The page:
Barcelona and Former Assistant Manager Tito Vilanova have “agreed on the principals” of a deal forVilanova to become head coach, according to Joan Josep Pallas of MUNDO DEPORTIVO. The agreement came after Barcelona Sporting Dir Andoni Zubizarreta met with Vilanova’s agent, Josep Maria Orobitg. The two-year contract should be signed by midweek, with Vilanova "probably" being introduced as head coach Friday (MUNDO DEPORTIVO, 6/11). AS’s R. Romero is reporting that “if nothing strange happens” Barcelona scout Jordi Roura will be hired as Vilanova’s assistant coach at Barca (AS, 6/11).
EXTENSION: MUNDO DEPORTIVO reported that management for the “Azulgrana” side has also offered Zubizarreta an extension. Management is “very satisfied” with Zubizarreta’s work over the past two years and have offered him an extension through '16. His current contract expires on June 30, '13 (MUNDO DEPORTIVO, 6/11).
The "reluctance" of European football fans to travel to the "former Soviet country’s eastern edge" for Euro 2012 threatens Ukraine’s ability to reach its goal in tourist revenue while hosting the tournament, according to Krasnolutska & Panja of BLOOMBERG. Ukraine does not feel it can reach its goal of €1.5B ($1.9B) in tourist revenue for Euro 2012 "as the continent’s debt crisis imperils demand for its steel and grain exports." The final figure "may be less than half of that target." Supporters "balk at transport and accommodation costs" in spite of almost $14B of pre- tournament investment. VTB Capital economist Dmitry Fedotkin said, “Money is unlikely to rain down on Ukraine. I don’t expect Euro 2012 to considerably spur economic growth.” At Euro 2008, visitors spent an average €1,327 ($1,660) and €983 ($1,229) a head in co-hosts Austria and Switzerland. About 500,000 tourists will probably visit Ukraine for the three-week tournament, leaving a combined €400M ($500M), or approximately €800 ($1,000) each, it estimated. English fans are among those reluctant to travel. English officials estimate only 3,000 to 4,000 fans will make the trip to Ukraine and Poland, a 10th of the number that traveled the last time the team qualified for Europe’s premier national soccer contest eight years ago in Germany (BLOOMBERG, 6/11). In London, Shaun Walker reported that "high costs, accommodation chaos and a fear of violence" have combined for England's small band of fans. It is "the smallest travelling England support to attend a major tournament in living memory." However, fans who have made the trip said that they have been "amazed by how welcoming" the city has been, even if many are "dealing with unorthodox accommodation." The shortage of hotel rooms and the high price of those available has left many supporters headed to "a giant makeshift camping park on the outskirts of town," where more than 2,000 England and France fans were expected Monday night. The fans are staying "in tents with temporary bedding" for £7 ($11) per person (INDEPENDENT, 6/11).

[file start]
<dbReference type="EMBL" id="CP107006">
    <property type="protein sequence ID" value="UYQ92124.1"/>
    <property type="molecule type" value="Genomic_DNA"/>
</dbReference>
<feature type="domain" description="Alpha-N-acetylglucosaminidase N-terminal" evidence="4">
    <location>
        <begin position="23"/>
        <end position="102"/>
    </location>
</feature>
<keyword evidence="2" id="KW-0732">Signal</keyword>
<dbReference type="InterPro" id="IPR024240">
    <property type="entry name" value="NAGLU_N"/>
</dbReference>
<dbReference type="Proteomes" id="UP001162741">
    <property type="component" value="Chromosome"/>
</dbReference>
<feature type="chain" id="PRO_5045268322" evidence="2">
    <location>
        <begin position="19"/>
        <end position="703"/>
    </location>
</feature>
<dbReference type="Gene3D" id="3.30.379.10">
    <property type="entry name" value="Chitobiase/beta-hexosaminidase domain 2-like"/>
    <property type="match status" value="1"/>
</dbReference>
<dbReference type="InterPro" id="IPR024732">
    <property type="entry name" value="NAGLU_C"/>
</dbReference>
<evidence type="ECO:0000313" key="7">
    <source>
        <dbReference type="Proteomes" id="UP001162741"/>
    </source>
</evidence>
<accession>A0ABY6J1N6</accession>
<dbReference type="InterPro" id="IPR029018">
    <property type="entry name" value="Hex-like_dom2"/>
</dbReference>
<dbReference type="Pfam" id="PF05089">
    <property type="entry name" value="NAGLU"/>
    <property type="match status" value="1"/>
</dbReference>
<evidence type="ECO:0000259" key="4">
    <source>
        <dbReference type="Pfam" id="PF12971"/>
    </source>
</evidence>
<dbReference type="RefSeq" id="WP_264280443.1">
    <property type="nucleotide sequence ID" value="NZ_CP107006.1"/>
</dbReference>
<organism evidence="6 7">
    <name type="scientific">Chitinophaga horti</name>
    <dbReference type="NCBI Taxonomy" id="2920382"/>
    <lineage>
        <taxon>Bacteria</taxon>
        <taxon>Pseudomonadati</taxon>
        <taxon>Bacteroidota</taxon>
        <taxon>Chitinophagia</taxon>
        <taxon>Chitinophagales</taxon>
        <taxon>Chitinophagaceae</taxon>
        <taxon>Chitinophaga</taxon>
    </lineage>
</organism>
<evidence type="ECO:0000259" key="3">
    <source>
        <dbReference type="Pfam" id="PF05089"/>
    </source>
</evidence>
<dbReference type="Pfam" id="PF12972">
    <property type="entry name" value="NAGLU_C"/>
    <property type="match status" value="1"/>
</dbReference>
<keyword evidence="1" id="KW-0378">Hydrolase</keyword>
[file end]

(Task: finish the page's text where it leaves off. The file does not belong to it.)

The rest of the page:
European football "is at high risk" from match-fixing mobsters seeking to "load the dice" in an illegal gambling business valued at $90B a year, according to Donovan & Rotondi of BLOOMBERG. Sicily Chief Anti-Mafia Prosecutor Antonio Ingroia said, "The entire football business is at a high risk of infiltration by the Mafia." Italy’s mob has pressured Italian “clubs in ticket selling and gangs have been operating in the ticket-selling black market,” which is often “tolerated by football clubs.” Ingroia: “These activities can generate tons of money, and that’s what Cosa Nostra is after." Interpol estimates the combined worldwide value of legal and illegal gambling at $500B (BLOOMBERG, 6/11).
After members of the Spanish football team complained that the grass was “dry and too long” during its Euro 2012 match against Italy, the Polish Football Federation explained that it could not do anything since Italy was not in agreement, according to EUROPA PRESS. Polish Football Federation President Grzegorz Lato said, “The grass was at its perfect length. Normally, the field is irrigated before the match, but for this the acceptation of both teams is necessary.” He added: “Spain wanted it, but Italy was opposed to the irrigation. If there isn’t an agreement between the teams there is no irrigation”(EP, 6/11) ESPN’s Michael Ballack agreed with the Spanish team about the field. Ballack said, “It’s the European Cup, a big tournament and they should be prepared with the pitches, and I can’t understand why the pitch was so dry. I think they will change it and it’s right to moan” (UEFA Euro Report, ESPN, 6/11).